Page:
Upcoming generation of jihadists taking notes from alt-right

Young jihadists “are piecing together a new online aesthetic inspired by the world’s most notorious trolls” to sustain their militancy, even as they keep a critical distance from self- appointed leaders and others in their religious community, writes Moustafa Ayad in Wired magazine (December 8). Ayad writes that this generation of young jihadists seems “outwardly conflicted, borrowing from those that hate what it represents but seemingly compelled by that very same hate. A generation as fluent in Hadith to support wanton violence as in the hatred of minorities and the latest DaBaby track.” Ayad sees parallels with the alt-right movement in the U.S., as both similarly reject modernity in favor of tradition. He argues that the same dynamics that led to the founding of the alt-right are now fueling a growing movement of “alt-jihadists” of all stripes. While they may be dismissed as a fringe movement (like the alt-right), the new version of jihadism stays “on brand with support for staple extremist groups such as Hezbollah, the Houthis, Hamas, the Taliban, Hayat Tahrir al-Sham, al-Qaeda, and the Islamic State.” Even while they applaud the September 11 attacks, “this demographic simultaneously views the events with skepticism as a result of ‘truther’ movements positing conspiracies that it was an ‘inside job’ and a secret plan by a cabal of Jews.” Ayad sees the alt-jihadists as representing contradictory sentiments, defending ethno-states even while attacking white supremacists who do the same.

In a study of more than 5,000 memes and meme videos created and shared by alt- jihadists and the digital communities around them, Ayad and his associates found that about 20 percent of this material was supportive of militant groups, including Hamas, the Taliban, and jihadist organizations such as Hayat Tahrir al-Sham. They found similar dynamics with supporters of Iran-backed militias like Hezbollah and the Houthis. All of this online material used some form of alt-right trope or imagery—such as Pepe the Frog, GigaChads, Wojaks, and YesChads. These young jihadists have also adopted the alt-right’s organizational strategy. Buried across six Facebook pages and groups, representing some 20,000 followers, Ayad found accounts engaged in explicitly jihadist meme discussions and production, with memes that mimicked the alt-right style while being mostly in Arabic and supportive of the Islamic State and Hayat Tahrir al-Sham. This mixing of alt-right and jihadist aesthetics could be seen on the 20th anniversary of the September 11 attacks, when a coalition of alt-jihadist meme producers ran a competition to see who could create the best meme of the attacks. Ayad argues that the alt-jihadists represent “a turning point in both extremist support and our modern era. It is a harbinger of the future of extremism, in which the cultures of seemingly oppositional groups meld….Alt-jihadists are currently in the community-building and recruitment phase, networking across platforms, borders, and languages and using memes as clickbait. They’re employing the ‘sticky media’ by which they intend to form real-world fighting forces.”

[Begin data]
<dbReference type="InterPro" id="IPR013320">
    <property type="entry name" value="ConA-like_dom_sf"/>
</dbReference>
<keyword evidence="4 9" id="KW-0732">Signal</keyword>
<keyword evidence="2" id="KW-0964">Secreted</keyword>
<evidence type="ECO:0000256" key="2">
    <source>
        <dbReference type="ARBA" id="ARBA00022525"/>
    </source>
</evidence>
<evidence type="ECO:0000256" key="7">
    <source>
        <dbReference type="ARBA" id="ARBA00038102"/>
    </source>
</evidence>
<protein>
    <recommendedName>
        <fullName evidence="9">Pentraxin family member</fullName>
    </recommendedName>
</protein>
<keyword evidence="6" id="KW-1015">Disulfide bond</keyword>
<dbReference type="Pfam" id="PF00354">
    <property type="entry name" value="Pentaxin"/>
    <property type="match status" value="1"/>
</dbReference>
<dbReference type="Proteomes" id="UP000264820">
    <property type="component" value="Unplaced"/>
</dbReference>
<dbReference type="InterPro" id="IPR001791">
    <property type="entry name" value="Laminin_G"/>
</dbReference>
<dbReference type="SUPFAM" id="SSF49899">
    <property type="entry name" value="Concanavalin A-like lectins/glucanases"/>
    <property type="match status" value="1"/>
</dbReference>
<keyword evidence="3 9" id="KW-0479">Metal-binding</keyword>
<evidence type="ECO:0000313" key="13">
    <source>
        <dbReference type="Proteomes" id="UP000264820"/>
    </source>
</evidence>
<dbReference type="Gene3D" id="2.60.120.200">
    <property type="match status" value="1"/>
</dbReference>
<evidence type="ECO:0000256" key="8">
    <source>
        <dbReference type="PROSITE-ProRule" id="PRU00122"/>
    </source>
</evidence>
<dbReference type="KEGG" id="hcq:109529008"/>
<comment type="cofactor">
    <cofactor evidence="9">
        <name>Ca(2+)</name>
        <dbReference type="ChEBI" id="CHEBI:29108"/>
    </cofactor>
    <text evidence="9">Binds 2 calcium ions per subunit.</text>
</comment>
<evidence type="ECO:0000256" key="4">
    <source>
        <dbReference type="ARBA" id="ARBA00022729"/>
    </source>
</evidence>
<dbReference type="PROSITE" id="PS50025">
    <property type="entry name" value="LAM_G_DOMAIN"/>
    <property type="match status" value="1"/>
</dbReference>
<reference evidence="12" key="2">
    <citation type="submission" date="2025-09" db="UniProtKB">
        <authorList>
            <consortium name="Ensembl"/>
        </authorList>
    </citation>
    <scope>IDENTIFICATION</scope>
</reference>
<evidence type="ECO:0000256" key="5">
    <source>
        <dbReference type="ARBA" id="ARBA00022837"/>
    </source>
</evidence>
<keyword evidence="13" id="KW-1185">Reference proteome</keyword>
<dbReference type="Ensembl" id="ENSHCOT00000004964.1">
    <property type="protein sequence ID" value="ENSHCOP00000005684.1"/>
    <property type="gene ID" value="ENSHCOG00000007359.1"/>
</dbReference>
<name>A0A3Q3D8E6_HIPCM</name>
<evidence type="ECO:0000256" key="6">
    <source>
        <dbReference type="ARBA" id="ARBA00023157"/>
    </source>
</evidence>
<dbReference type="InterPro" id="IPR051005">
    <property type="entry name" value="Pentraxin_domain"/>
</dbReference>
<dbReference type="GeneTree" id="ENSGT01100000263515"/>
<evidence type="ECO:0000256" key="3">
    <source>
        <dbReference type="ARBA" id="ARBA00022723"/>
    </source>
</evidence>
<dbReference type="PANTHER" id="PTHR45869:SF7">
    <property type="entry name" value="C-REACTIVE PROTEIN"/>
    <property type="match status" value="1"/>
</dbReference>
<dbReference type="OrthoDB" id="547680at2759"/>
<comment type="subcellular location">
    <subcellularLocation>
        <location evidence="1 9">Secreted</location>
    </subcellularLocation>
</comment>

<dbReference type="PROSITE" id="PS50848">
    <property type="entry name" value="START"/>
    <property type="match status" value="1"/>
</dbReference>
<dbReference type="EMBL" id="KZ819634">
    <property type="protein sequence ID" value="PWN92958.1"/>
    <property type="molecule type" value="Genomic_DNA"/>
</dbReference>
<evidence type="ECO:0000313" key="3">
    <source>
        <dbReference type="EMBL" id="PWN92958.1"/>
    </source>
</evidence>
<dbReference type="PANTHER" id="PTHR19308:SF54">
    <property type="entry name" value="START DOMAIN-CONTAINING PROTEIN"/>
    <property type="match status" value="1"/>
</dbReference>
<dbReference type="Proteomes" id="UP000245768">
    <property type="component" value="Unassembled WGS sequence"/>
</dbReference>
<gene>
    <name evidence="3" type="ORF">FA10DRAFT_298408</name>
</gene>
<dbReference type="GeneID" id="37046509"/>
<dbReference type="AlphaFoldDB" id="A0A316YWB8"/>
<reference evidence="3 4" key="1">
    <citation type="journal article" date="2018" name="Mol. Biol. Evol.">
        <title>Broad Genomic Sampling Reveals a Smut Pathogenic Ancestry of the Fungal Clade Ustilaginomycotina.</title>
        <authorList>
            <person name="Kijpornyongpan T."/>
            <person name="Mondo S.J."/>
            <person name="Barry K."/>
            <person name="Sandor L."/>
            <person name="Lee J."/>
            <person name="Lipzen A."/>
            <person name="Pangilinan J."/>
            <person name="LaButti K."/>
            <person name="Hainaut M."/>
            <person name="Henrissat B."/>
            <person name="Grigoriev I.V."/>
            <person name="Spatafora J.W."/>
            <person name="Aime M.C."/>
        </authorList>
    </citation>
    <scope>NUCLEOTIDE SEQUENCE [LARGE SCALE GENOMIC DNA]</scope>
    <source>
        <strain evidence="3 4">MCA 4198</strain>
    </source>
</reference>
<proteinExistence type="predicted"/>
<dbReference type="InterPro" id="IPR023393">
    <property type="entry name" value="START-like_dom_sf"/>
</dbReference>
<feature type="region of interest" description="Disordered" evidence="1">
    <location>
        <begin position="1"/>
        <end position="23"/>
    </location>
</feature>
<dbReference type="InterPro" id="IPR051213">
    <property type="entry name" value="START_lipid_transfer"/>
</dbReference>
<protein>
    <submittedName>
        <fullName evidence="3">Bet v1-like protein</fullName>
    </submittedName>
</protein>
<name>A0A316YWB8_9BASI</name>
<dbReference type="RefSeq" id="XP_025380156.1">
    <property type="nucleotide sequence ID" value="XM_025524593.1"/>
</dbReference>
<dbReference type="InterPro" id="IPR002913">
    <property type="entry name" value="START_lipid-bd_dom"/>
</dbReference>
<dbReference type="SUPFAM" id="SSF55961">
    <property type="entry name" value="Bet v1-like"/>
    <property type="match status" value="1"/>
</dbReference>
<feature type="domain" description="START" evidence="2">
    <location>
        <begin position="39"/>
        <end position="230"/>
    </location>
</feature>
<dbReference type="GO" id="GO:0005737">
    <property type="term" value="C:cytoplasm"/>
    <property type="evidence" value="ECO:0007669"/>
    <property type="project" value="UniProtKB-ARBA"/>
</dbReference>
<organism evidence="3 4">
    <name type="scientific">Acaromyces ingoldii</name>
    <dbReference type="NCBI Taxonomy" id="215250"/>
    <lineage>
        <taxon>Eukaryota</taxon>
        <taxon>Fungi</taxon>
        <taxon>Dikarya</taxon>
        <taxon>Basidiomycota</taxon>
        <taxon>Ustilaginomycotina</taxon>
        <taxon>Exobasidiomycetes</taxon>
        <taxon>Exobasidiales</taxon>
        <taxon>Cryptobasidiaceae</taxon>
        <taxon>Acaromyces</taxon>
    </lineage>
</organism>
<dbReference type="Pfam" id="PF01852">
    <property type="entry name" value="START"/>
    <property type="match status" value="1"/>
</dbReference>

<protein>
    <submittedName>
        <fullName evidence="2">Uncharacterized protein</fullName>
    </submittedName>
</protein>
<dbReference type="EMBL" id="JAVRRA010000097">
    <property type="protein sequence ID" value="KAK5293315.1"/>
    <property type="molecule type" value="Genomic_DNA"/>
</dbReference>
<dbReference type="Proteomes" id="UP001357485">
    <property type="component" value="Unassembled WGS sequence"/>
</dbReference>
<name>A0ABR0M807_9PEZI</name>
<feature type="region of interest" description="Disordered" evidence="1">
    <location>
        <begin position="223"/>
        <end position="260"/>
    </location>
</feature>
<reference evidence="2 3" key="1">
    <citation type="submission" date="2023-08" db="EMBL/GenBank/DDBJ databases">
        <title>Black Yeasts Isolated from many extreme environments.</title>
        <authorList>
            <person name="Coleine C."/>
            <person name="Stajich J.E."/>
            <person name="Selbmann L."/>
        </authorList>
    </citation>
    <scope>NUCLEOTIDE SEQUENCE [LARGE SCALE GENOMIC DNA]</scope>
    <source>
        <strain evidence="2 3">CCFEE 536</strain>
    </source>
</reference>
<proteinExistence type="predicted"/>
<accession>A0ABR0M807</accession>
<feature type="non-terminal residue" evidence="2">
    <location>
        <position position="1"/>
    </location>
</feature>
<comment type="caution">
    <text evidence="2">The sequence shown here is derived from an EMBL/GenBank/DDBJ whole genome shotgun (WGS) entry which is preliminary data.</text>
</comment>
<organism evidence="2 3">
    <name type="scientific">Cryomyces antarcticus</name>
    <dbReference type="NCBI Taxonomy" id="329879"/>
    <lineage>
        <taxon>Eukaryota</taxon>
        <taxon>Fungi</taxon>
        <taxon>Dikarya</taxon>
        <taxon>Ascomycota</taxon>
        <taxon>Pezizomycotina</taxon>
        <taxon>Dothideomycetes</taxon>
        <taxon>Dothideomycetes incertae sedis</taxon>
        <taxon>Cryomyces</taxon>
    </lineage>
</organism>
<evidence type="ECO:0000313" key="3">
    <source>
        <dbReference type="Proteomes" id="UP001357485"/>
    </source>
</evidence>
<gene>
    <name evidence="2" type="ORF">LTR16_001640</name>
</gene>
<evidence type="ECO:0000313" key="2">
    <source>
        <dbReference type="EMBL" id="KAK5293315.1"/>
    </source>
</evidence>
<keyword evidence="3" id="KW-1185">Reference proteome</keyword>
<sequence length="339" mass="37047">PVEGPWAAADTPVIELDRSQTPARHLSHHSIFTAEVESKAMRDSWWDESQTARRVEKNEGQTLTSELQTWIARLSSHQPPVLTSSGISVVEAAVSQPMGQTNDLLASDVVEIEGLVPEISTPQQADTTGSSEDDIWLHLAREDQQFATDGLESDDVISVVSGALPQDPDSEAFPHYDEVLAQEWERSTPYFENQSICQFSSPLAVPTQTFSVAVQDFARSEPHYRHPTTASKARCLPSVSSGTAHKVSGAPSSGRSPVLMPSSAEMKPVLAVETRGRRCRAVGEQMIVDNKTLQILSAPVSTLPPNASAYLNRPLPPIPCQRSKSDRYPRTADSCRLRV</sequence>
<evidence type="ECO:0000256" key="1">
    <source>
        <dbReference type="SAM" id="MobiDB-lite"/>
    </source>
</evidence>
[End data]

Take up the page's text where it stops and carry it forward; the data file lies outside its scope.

(Wired, https://www.wired.com/story/alt-jihad-rising-social-media/)